With some sun and rain this month gardens are sprouting everywhere, and so is the fun, learning and kindergarten readiness. One of the most important lessons that all of us learn from the experience of having a garden is patience. Plants grow when they grow and we just have to wait. We can’t pull up the radishes, or pick some spinach or lettuce until they are ready and we can’t tell the plants to hurry up either. Well, we can tell them but they still grow in their own time. We just have to wait.
Did you know that waiting requires some difficult impulse control and self-regulation? At any age and stage, both kids and grownups have to be able to wait. Being able to wait is so important that children who can cope with waiting when they are young, have higher test scores at graduation. In case you want to know, the term for this is “Strategic Allocation of Attention”. The point though is that all kids can develop some strategies and skills so they can handle the challenge of waiting.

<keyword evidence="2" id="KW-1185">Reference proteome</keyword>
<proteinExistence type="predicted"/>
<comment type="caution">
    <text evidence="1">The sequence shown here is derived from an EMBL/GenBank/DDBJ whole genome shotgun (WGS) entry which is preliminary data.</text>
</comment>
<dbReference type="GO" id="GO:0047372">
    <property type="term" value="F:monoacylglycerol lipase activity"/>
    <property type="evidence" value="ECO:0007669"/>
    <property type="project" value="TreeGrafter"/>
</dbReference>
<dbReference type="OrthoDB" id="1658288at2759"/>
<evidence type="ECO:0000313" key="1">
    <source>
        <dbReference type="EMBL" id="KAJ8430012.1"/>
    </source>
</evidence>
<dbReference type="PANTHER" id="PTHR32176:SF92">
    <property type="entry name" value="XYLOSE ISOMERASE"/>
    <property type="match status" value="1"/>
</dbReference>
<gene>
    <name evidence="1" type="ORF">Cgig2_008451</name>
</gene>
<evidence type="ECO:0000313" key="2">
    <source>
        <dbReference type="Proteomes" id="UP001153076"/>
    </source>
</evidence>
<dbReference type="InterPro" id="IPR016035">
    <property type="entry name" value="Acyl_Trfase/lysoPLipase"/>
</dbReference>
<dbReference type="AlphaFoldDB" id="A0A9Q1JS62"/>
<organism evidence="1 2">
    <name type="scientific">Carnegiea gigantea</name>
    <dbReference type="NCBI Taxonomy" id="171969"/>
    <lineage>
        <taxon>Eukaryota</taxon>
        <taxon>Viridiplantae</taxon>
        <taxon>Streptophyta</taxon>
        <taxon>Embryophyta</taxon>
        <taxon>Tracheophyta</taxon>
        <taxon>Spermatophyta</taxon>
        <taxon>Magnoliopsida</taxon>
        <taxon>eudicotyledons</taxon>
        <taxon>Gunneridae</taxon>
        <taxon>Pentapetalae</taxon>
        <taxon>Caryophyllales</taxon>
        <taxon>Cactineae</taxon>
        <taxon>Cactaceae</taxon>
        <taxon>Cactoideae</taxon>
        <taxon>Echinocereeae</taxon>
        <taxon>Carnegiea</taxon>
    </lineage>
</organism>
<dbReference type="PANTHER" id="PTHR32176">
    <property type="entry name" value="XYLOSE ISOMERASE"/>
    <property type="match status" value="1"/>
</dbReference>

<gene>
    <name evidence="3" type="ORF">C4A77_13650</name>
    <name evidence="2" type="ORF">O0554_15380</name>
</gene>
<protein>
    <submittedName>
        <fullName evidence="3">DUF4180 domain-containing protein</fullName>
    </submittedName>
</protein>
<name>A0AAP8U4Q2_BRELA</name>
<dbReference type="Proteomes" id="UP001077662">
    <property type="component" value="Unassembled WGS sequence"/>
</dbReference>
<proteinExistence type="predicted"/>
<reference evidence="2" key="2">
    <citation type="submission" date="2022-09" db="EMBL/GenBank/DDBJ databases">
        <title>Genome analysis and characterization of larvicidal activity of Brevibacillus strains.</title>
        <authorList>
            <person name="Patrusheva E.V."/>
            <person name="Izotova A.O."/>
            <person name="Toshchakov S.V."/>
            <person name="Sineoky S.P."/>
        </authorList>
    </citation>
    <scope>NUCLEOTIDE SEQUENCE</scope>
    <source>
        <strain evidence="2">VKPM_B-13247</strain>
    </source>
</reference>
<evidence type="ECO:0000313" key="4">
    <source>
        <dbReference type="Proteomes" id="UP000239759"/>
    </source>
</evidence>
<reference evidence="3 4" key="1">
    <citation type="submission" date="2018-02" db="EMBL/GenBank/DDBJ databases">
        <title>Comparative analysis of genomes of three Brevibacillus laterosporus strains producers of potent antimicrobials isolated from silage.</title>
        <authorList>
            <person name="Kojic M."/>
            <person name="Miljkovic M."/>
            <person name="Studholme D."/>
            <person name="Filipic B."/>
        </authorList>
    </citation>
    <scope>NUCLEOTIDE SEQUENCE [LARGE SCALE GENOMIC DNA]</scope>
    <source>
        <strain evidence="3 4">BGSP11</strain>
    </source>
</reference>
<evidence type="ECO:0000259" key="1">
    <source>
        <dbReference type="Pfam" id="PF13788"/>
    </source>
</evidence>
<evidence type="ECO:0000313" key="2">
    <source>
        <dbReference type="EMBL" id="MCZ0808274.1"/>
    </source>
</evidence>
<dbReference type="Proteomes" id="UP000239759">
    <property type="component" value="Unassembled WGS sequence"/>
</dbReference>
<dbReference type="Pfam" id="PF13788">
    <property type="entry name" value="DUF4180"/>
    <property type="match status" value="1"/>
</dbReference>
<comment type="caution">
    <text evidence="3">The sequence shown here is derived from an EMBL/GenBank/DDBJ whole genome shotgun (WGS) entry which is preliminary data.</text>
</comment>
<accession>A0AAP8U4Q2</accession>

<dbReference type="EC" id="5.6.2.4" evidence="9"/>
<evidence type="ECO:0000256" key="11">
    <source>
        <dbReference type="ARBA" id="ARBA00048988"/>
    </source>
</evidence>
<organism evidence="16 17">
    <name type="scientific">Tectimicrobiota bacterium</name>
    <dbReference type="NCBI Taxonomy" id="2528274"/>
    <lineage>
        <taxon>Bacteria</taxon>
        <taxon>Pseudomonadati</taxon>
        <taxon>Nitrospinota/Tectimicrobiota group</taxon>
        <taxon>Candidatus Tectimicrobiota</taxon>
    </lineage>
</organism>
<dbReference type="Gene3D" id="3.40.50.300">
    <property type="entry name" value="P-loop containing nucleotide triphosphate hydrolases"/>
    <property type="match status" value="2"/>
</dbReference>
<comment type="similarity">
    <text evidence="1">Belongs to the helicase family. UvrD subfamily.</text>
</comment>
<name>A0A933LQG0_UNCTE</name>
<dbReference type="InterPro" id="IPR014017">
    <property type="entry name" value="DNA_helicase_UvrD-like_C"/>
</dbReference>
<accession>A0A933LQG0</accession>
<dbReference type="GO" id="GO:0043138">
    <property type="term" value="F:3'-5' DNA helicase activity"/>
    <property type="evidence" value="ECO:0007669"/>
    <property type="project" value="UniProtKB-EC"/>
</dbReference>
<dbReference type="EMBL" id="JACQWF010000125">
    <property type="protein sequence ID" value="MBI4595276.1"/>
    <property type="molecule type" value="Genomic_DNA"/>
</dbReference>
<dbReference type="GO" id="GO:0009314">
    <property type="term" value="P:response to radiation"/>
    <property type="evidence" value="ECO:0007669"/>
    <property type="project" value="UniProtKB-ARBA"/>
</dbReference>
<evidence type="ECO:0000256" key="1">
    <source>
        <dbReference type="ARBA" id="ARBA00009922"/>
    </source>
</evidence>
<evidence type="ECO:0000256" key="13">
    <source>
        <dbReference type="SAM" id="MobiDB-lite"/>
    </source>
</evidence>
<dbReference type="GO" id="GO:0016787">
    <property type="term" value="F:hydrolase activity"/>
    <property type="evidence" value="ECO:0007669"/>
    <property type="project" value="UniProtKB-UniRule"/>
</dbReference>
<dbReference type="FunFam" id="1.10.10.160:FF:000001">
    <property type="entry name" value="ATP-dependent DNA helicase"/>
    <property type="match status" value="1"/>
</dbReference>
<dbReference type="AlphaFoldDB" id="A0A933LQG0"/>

One strategy that helps for waiting is simply to talk about it. We can tell kids that the garden will take a long time to grow and that it will be hard to wait. And we need to let kids know that we see them waiting. We all like to have our efforts acknowledged no matter our age. We can have fun with it and make it easier. Ask the garden if it’s ready yet? Be the voice of the garden and say No. Then you and your child can groan. Try a soft groan, or a very sad one. Some other ways to groan might be a deep rumble, or a squeaky one. How would a lion groan, or a horse? Sneak up on the garden on tiptoes and see if it’s ready. Use some detective eyes to look around. Waiting is much better when it’s fun. When the garden finally is ready, remember to celebrate all the waiting so that the effort is connected to a positive outcome. Would you agree that the seeds for some life skills are planted when kids are young?
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